For tax purposes, an epic writedown comes in handy to offset great gains on your net income. That’s why this becomes a lottery ticket, as Mr. Toro notes above. If the government pays out at anywhere near the book rate and you’ve been charging for your product somewhere between the parallel rate for your prand SIMADI/SICAD/etc, you walk away with billions on the arbitrage, even if you are taxed at the 35% rate on your repatriated funds. Alternately and simplified, say you take a $2 billion write down against your real and phantom profits/receivables (remember, charging at a higher rate) in country that you didn’t expect to pay out anyway and apply it to $2 billion in profits from your other markets for the corporation and you walk away with about $700 million give or take a bit in tax savings. It doesn’t hurt that there’s carryforward either. Notice the prominency of “Pretax” in the title.

          Limited downside, huge upside. Brinks did this last year (and come to think of it, are armored cars safe anywhere in Venezuela now?) This is part of why the MNCs haven’t abandoned the country sooner. That they are says much for what they see coming down the pipe.

          Now I grant you, I may be a bit rusty on exactly how to structure this, but the above is pretty much is how a smart CFO would essentially hedge running a subsidiary in Venezuela.


    • This is what in Big 4 lingo we call creative accounting. The will not reflect the Venezuelan operation in their books even though they (barely) keep the business open


  3. Par for the course….just another theft of something productive that will be turned into a decaying govt. holding. On second thought, perhaps it can be used as a distribution center for all the drugs being smuggled out of Vzla.


  4. And, speaking of accounting, is it not KPMG who is contracted to do the PDVSA books? One can just imagine all of the screwball numbers packed into that SEC required document. PDVSA’s international bond portfolio is held-up by those very same numbers presented in that 10-K report. Just imagine the day when those numbers are proved to be grossly exaggerated, and then that house of cards called PDVSA will come tumbling down. Remember Arthur Andersen and Enron? Both no longer exist.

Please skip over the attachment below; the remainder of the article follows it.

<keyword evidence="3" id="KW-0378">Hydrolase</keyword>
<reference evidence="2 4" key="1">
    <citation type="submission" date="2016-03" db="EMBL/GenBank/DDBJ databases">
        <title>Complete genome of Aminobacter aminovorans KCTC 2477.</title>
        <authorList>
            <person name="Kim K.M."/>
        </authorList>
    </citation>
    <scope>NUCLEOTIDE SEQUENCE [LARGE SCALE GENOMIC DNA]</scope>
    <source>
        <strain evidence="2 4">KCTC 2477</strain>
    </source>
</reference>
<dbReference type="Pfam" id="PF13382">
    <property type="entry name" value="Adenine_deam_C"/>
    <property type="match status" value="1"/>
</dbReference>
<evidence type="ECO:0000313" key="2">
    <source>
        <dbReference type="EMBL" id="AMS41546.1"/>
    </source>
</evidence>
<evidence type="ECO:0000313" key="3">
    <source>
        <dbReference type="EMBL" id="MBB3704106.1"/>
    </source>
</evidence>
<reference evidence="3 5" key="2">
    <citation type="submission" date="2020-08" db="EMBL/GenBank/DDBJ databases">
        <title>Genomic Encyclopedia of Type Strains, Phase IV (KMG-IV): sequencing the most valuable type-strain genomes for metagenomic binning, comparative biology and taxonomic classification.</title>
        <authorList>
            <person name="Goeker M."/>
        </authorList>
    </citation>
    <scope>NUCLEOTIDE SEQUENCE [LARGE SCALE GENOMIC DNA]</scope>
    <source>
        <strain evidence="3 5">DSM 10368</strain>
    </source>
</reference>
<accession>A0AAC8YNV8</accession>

• An acquaintance of mine (who will not be named) was an officer in the local KPMG branch in Caracas. He wisely retired about a year ago. He assured me that virtually all of the published and certified numbers for PDVSA are works of pure fiction.


      • I was only a translator at Price Waterhouse Espiñeira Sheldon. It must be tough on the current ones as well now.


  5. Hoy he visto en el twitter de Henkel García una bombilla (lightbulb por si allí no se dice así) atada con una cadena y hace unos días una persona contaba que a otra le habían robado el detergente. Semejantes absurdos cuentan a su manera mucho más que cualquier estadística. En teoría todo este delirio solo puede durar algunos meses más pero nadie sabe cuantos.


  6. There’s another way to look at this debacle, when it’s not Medicine, Malaria, hospital tragedies:

    The more inflation, the longer the colas, the more escasez, the faster people will finally comprehend that Chavismo is a lie and a disaster. You see, 60% of the people still love Chavez, close to 30% will still vote Maduro/Cabello. Perhaps they need a bit more “Patria” to wake up.

    Las colas and la Escasez is what will bring Chavismo down. Not the wisdom of its people.


  7. Amazing that in the middle of the biggest shortage crises the country has seen, the government solution is to close the plants of the most efficient producers and distributors of the country…

    My grandfather used to say “hay malo por malo, y hay malo por bruto”. These guys seem to fulfill both definitions.

    Liked by 1 person

    • Your grandfather was a wise man. The sentiment of the second type was expressed by political theorist Hannah Arendt who introduced the phrase “the banality of evil”.


      • Its a splendid phrase , although it was first used by Hannah Arend in her book on Eichmann , the original suggestion to use the phrase came from her husband Heirich Blucher ,it certainly struck a note for a kind of wickedness which any ordinary man is capable of commmitting .


  8. Todas estas compañías tienen salas situacionales.
    Es el mejor diagnóstico de que el futuro, elecciones parlamentarias incluidas, e de carácter reservado.
    Muy mal pronostico y punto adicional para el régimen que va a dar el mandarriazo en cualquier momento.


  9. I was once an in- house translator at Price-Waterhouse( Espiñeira Sheldon) in Caracas. I cannot IMAGINE what the position is like now! Gives me chills.


  10. There is a smal window of opportunity for people to take action about the lack of food, once malnutrition (the severe type) sets in a nation of physically incapacitated people can be subjugated for decades by the most tin-pot regime, welcom to Nprth-Korea–sur-le-Caribe


  11. About the P&G building for sale, most of it is now rented toother companies because of the headcount reduction in P&G Venezuela